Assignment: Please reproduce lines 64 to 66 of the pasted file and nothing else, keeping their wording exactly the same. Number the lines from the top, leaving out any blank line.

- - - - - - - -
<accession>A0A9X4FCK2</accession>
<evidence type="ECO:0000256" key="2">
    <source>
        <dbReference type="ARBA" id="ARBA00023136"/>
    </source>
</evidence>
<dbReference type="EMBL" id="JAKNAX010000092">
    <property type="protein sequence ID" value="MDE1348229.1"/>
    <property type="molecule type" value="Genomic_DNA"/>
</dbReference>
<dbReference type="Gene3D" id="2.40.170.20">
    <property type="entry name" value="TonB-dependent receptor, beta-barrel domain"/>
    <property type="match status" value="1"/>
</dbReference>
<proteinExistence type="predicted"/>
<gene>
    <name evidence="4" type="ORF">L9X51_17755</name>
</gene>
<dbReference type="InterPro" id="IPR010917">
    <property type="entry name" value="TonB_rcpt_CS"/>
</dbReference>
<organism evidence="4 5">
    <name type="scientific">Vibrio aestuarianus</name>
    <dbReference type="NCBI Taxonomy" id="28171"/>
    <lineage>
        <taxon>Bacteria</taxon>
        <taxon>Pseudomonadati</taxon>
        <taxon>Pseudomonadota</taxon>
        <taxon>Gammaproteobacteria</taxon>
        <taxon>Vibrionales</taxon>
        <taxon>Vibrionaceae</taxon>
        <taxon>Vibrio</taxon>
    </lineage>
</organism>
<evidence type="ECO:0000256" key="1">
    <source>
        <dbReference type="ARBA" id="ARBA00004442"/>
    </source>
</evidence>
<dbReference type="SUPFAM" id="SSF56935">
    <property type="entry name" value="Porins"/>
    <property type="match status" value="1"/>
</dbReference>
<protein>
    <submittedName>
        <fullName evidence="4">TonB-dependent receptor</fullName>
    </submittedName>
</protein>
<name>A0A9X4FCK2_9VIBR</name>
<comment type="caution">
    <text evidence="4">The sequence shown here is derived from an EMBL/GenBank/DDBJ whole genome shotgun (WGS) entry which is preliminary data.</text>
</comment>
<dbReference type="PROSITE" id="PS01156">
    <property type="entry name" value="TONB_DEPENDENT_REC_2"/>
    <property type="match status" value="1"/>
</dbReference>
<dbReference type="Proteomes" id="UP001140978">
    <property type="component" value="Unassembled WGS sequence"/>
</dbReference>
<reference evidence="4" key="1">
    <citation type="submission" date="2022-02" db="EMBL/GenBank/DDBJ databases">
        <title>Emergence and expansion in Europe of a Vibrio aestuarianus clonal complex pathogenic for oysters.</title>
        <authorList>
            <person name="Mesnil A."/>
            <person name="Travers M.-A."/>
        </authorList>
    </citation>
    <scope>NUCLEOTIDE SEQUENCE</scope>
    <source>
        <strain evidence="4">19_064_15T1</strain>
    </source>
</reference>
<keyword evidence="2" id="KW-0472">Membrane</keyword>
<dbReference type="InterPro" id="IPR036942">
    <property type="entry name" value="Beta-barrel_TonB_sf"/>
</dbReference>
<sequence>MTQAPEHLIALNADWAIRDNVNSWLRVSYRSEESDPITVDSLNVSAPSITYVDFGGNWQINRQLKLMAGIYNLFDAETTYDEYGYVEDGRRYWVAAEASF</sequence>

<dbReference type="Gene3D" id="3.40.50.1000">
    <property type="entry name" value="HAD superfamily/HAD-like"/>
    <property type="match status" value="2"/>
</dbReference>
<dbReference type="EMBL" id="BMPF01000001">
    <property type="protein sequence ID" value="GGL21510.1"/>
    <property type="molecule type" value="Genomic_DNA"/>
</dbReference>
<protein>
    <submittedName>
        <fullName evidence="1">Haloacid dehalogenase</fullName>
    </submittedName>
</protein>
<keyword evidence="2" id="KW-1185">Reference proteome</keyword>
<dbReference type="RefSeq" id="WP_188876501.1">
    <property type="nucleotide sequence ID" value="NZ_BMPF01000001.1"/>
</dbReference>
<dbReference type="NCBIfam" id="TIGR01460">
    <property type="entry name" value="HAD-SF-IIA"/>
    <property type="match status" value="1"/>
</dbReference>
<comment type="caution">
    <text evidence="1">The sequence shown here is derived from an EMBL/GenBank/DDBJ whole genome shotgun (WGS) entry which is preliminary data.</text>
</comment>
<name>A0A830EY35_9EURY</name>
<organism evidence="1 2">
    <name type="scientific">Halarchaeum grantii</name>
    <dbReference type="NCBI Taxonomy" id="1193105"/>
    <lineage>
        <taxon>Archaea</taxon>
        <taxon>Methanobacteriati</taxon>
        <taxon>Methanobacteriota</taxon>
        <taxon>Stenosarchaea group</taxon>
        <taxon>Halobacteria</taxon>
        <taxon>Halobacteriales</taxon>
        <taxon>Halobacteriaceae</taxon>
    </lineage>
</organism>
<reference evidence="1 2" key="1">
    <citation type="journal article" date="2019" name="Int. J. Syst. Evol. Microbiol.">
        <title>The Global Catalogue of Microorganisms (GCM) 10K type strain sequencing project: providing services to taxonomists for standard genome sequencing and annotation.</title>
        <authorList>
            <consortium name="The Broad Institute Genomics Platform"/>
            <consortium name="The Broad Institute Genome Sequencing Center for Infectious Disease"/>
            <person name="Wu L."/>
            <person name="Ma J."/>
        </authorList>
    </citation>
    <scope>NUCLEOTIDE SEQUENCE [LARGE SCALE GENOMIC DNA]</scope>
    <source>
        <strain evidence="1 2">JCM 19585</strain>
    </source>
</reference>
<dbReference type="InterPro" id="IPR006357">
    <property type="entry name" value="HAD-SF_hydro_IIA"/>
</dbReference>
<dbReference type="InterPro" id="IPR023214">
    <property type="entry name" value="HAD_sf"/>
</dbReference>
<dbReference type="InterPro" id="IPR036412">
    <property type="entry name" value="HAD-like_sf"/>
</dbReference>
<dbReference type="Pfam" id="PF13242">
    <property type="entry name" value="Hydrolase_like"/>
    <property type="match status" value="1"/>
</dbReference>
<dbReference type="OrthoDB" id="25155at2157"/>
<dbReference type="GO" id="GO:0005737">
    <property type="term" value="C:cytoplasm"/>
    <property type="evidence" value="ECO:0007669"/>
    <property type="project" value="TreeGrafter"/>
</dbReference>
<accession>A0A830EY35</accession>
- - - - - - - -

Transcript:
            <person name="Mesnil A."/>
            <person name="Travers M.-A."/>
        </authorList>